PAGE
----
On Monday, I finished building the fence for my new-look mitre saw station…
Laminating the MDF Fence.
Not only are the ‘standard’ fence too short to offer full support for longer lengths but, with a good inch or so either side of the blade, you rarely get a clean cut and any small offcuts ‘ping’ off somewhere behind the saw! My new fence is made from MDF and fixed directly to the existing one. I laminated two layers (18mm standard and 13mm MR – because I had some spare) in the hope that this will increase its rigidity and prevent the unsupported end from flexing or bowing. Ideally, I think it’s best to cut this from one continuous length, rather than to form one separate length for each side of the blade. But, I didn’t have enough spare material to do that, here. If you could afford plywood though, it would undoubtedly be a better choice still.
I decided on 80mm as the ideal maximum height of this fence (my last one was 100mm). This saw (Makita LS1013) is capable of cutting to a depth of more than 90mm (3½in) at 90° but, I never seem to work with anything thicker than 3in (which is generally sawn at about 81mm thick) and, even then, that would only be for a large dining table on the odd occasion (ie. “not regularly“!). On top of this, I needed a T-track but, to try and save a few pennies, I decided I would attempt to make my own. So, I started by grooving a length of beech to a width and depth suitable for the head of an M6 coach bolt. Then, I glued another length of 13mm MDF over the groove, trimmed the edges flush and then cut a narrower, 6mm groove down the centre, which allows for the shank of the M6 bolt. My intention originally was to cut this narrow groove in the MDF – but, as you’ll see in the photo below, I accidentally cut it in the beech! 😳 Well, at least that prove to be more durable than the manufactured board…
Along with the new fence, as I mentioned briefly at the end of my last post; I also wanted to fit a couple of ‘shop-made flip-stops, rather than the simplistic blocks of wood I had on the previous model. Steve Maskery came up with an excellent design in volume three [The Ultimate Table Saw Tenon Jig] of his Workshop Essentials DVD series. This can be made from workshop scraps and, as I couldn’t think of any way to improve it as such, I’ve only modified the dimensions slightly but, otherwise, I’ve simply copied his design.
A block of wood slides along the top of the track, with a tongue formed on the underside for location [see above right]. Through this, there’ll be a vertical hole for the coach bolt and another longitudinal one (which must not foul the other!!) for a length of studding that allows the reference stop to pivot. I chose to make two (one for each end) at the same time though, the beauty of these is that you could easily make several more and leave them on your fence at all times; just flip them up and out of the way when not required! 😉 When cutting the components for the sides, I held four scraps together with double-sided tape and roughed them out on the bandsaw.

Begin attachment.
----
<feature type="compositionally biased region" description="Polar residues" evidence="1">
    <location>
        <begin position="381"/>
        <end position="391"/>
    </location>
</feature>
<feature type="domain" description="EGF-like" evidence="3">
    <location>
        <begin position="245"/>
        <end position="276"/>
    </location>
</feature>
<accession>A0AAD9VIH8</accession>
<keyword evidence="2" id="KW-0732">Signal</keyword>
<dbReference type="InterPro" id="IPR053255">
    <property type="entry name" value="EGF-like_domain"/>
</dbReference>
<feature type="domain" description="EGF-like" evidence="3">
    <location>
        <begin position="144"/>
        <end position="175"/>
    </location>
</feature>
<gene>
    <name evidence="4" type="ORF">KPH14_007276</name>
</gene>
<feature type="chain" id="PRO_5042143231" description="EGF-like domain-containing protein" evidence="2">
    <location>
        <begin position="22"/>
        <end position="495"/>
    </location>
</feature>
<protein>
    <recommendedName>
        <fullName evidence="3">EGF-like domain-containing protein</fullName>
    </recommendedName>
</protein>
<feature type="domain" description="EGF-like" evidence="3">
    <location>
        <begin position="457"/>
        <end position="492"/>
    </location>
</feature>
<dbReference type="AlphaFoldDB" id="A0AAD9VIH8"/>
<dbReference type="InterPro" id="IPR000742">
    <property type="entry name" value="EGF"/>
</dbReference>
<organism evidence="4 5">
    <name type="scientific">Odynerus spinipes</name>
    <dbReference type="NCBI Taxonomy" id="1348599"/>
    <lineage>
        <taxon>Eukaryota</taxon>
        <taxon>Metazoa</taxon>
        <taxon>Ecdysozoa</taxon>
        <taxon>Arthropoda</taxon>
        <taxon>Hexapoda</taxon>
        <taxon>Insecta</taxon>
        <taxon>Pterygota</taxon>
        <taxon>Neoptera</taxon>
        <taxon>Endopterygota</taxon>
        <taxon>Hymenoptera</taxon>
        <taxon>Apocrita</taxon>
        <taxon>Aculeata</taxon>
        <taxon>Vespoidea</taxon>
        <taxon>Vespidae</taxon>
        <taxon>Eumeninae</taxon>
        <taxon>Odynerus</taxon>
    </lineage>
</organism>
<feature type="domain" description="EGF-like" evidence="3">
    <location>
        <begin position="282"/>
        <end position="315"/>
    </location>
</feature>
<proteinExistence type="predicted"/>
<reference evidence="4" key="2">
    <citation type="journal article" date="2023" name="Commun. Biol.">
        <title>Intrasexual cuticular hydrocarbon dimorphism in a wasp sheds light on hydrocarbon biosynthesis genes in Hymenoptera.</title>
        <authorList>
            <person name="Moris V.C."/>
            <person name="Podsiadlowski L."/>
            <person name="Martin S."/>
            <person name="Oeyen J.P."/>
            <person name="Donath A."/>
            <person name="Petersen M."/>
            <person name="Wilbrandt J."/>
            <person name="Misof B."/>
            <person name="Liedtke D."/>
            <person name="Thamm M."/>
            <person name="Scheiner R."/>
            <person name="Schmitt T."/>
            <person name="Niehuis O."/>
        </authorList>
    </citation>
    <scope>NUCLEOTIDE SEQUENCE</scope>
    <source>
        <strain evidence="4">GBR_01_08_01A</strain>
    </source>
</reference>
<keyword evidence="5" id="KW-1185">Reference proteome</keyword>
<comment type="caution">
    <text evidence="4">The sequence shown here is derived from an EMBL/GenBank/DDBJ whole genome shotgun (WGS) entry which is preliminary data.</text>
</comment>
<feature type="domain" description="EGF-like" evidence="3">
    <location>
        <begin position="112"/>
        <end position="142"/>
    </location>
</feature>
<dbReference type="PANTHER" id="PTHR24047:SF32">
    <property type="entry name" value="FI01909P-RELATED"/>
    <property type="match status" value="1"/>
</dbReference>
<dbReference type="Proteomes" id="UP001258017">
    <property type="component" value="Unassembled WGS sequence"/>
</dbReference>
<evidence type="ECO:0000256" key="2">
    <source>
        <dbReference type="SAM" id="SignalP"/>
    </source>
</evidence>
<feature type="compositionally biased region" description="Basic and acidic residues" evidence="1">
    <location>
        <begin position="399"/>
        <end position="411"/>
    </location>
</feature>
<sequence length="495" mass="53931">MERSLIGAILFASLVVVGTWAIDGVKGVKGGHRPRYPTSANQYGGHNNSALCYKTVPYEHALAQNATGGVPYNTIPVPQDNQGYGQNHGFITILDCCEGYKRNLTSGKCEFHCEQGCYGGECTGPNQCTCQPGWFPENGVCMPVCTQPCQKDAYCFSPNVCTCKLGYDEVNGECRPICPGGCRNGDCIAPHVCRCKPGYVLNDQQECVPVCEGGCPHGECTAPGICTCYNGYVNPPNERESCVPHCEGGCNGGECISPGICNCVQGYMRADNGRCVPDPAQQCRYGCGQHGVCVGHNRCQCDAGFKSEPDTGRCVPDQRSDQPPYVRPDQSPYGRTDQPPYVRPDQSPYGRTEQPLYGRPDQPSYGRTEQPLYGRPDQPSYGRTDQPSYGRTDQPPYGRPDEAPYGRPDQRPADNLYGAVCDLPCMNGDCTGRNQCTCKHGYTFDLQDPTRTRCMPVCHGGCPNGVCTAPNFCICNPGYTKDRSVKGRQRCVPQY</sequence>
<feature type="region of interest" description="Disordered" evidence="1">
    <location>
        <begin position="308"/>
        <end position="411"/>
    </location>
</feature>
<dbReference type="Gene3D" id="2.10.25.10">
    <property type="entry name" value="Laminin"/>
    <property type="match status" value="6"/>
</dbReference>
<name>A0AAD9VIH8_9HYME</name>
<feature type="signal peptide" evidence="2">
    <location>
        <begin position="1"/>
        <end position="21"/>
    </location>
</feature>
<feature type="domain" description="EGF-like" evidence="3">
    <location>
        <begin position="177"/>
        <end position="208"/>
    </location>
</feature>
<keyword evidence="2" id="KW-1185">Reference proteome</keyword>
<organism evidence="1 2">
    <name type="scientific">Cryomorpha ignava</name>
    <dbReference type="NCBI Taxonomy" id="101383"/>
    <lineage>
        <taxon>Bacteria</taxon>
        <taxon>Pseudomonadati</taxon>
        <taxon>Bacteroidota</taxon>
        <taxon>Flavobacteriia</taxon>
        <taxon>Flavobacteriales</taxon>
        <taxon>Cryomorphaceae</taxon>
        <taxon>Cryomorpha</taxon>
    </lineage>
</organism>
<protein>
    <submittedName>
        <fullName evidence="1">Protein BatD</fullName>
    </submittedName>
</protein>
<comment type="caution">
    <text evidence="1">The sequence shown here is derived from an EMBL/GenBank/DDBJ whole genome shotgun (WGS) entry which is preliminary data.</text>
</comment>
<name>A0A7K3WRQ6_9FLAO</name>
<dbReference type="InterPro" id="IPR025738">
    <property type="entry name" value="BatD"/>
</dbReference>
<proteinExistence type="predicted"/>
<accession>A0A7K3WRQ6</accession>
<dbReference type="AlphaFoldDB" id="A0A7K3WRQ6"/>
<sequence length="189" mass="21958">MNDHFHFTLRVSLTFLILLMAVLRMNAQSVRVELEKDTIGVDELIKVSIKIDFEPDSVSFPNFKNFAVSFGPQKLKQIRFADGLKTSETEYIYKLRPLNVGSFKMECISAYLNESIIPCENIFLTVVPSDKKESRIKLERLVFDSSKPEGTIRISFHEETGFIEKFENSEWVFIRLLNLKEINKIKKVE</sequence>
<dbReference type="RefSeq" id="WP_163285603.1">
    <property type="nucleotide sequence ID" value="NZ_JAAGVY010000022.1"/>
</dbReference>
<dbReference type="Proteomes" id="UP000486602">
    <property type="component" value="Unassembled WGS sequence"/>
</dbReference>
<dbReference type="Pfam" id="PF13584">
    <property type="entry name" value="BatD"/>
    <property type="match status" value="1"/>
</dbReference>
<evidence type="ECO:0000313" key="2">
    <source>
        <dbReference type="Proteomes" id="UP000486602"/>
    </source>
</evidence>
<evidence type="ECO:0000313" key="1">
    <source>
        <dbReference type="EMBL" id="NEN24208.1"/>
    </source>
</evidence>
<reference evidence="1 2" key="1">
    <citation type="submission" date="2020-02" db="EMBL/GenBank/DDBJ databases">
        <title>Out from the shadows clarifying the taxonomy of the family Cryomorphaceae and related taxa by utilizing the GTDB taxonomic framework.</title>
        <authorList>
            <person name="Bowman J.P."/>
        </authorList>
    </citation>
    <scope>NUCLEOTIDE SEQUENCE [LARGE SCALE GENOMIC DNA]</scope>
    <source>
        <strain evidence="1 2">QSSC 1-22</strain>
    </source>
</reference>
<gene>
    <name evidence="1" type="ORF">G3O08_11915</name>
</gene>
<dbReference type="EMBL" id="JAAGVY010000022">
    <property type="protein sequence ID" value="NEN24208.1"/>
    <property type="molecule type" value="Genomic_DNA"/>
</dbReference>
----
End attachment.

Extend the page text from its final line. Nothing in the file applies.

In position, this fence is fixed directly to the existing one with machine screws, washers and lock-nuts on the reverse. One thing I did discover after fitting was that the standard fence on this Makita saw was very slightly ‘hollow’ (concave) in the centre around the saw blade. This didn’t surprise me much as it was a comment I had previously picked up while searching for reviews of this model. With a little bit of masking tape behind though, I was able to shim it out to as-near-as-level. Both slots allow the fence to slide clear of the angled blade when I want to cut mitres up 45°. Also, if I replace this blade with one of a thinner kerf, I can rest the zero-clearance effect by closing the gap and cutting through both parts. One oversight on my part – adding such a substantial sub-fence obscures my view of the mitre-angle scale! This isn’t a huge issue though, as I would generally rely on a sliding bevel or other device first and foremost, anyway.
This week, I’ve had a chance to use the new fence and stops on several occasions and I truly am delighted with how well this works and how easy is to square up one end, flip the stop down, cut to length, swing the stop back up and cut the next board.
Accuracy and repeatability!
At the moment, I’m pretty busy making some shelving units/cabinets for someone in Bristol. This is likely to become a regular series of work though, I cannot give away any details of the designs right now… We’re using American lime as these units will eventually be painted – best part is, I’m not doing that part!! 😀 This is the first time that I’ve used this species and its working qualities remind me of tulipwood [not the Brazilian stuff!], which is generally regarded as the next best thing after pine. It’s also that much nicer to work with, without all the resin and sap! All the wood was ordered as PAR (planed all around) and delivered in long lengths, thanks to Robbins Timber – you should have seen the state of my workshop on Monday morning though, having to house boards in lengths from 3.6m to 6m while I cut them up!! They’ve done a pretty good job and it’s certainly saved me a lot of time. Anyway, the flip-stops really came in to their own here; I couldn’t have gotten through this initial stage so quickly without them (…yet another situation where at table saw with sliding table would’ve proved more of a hindrance than a hand!!).
Thanks for reading.
I’ve still got to work on the extending part of this fence, which I hope to get around to within the next ten-days.